That being said, this revision saw more value engineering. Apparently the customer had some “spare” 3802 or similar models and wanted to use those (even though a decent chunk of the designs called for external antennas). Also, at some point since the opening iteration, the furniture layout changed…again. In this iteration, they were all about going in and just some minor tweaks…well, sort of. More shelving ended up being added (worth saying this shelving was floor to ceiling, so it did matter more than your average shelf). But they wanted to know if they could just move around existing/planned APs, to fill in the newly created gaps.

It was right then and there that I knew this design process was going to hurt me.

iteration 8

Iteration #7

As I write this up, lucky #7 appears to be the winner…I think. Really, it’s like 7a and 7b. 7a is the “value engineered” version of a “design” that they had someone there cook up, just by sheer luck I guess. 7b was me taking that new floor plan and treating it as though, you know, someone with a CWDP and an ECSE would design it.

Anyone going to be shocked to learn that the customer version (7a) had coverage gaps a plenty? Where 7b, the design done by the designer, did not.

Guess which one is getting deployed?

Yep…not 7b….

TL;DR

See, there’s plenty to learn here, especially if you are doing design for the first time (and no, this was not my first rodeo).

  • Ensure you have the final layout before you start going at a design. Even if they tweak it a bit (like, add a shelf or two, but 95% of what you had was right from the start), that’s important. If they cannot get you accurate floor plans, do not start a design, because more likely than not, ANYTHING you cook up will be wrong (and thus, a waste of time and money).
  • Ensure you have the actual customer requirements…not just a project manager saying they had no requirements. As in…should the building be entirely covered? Are certain areas more critical or less critical? What are the most important devices being supported? What are the most and least capable devices?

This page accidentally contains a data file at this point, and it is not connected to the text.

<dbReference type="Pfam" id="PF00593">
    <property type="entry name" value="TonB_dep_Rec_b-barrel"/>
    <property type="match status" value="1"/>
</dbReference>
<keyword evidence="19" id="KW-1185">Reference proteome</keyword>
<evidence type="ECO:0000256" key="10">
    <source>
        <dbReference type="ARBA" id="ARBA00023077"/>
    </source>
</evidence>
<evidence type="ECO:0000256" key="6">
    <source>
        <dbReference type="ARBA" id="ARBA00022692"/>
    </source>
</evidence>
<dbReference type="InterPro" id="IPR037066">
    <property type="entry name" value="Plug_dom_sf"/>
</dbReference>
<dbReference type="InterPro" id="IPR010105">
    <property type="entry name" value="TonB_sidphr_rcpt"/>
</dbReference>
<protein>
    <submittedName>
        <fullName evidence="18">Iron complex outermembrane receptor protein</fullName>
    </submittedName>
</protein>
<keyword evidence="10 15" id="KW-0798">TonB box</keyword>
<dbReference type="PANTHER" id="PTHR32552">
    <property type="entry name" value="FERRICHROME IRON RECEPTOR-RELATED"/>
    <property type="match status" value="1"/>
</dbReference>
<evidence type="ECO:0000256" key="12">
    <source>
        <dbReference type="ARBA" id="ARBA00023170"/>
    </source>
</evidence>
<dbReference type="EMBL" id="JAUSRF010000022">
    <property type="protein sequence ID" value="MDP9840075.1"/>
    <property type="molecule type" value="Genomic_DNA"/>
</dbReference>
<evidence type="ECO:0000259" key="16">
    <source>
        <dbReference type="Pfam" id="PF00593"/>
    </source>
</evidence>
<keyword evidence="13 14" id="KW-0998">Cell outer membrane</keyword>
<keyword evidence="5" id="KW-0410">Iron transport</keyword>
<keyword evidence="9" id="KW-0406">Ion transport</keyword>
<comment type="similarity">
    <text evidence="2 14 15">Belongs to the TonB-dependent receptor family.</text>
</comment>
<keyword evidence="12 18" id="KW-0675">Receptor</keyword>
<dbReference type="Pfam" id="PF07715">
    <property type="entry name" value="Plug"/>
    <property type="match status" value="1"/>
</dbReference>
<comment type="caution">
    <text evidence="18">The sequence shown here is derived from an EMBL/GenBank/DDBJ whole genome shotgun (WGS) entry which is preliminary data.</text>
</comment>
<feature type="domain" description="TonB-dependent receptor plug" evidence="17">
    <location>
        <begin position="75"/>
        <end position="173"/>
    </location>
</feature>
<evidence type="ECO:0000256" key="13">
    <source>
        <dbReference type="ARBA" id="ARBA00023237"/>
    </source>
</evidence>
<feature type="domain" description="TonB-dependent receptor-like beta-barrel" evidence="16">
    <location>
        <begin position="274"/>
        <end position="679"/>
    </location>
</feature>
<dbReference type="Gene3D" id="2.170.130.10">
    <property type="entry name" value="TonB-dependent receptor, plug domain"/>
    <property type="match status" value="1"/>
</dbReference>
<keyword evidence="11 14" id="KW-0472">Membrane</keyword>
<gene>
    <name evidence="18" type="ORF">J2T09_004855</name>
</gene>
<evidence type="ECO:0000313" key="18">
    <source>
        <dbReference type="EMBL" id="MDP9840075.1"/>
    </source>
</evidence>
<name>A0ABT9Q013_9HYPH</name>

• Are there any other constraints you have to deal with. Like, has the overall budget been burned up, so you don’t have a lot of funds to work with? Are there certain deadlines that need to be adhered to?

In the end, iteration 7a is what the customer really wanted and felt they needed. That is fine, because that is our end goal, is it not? To deliver the customer the design which they are requesting us to put forth…nothing more, nothing less (OK, if you can give them more great…but nothing less.). The trouble here was, we thought we got the requirements, but we didn’t. We thought we got the layout (several times) but we didn’t. 6+ designs were created that did not need to be, all because I didn’t stand firm and decline to design without a final, confirmed and blessed layout, matched up with a confirmed list of requirements.  Some of this was on the customer (we asked, they didn’t deliver the right stuff, etc). but at the end of the day, it was my boo-boo, because I didn’t push back hard enough and thus, I wasted a bunch of time on quite a few designs that ended up never needing to be drawn up.

With some luck, this will be the one and only time I go through a process like that, with that many revisions which could have been avoided.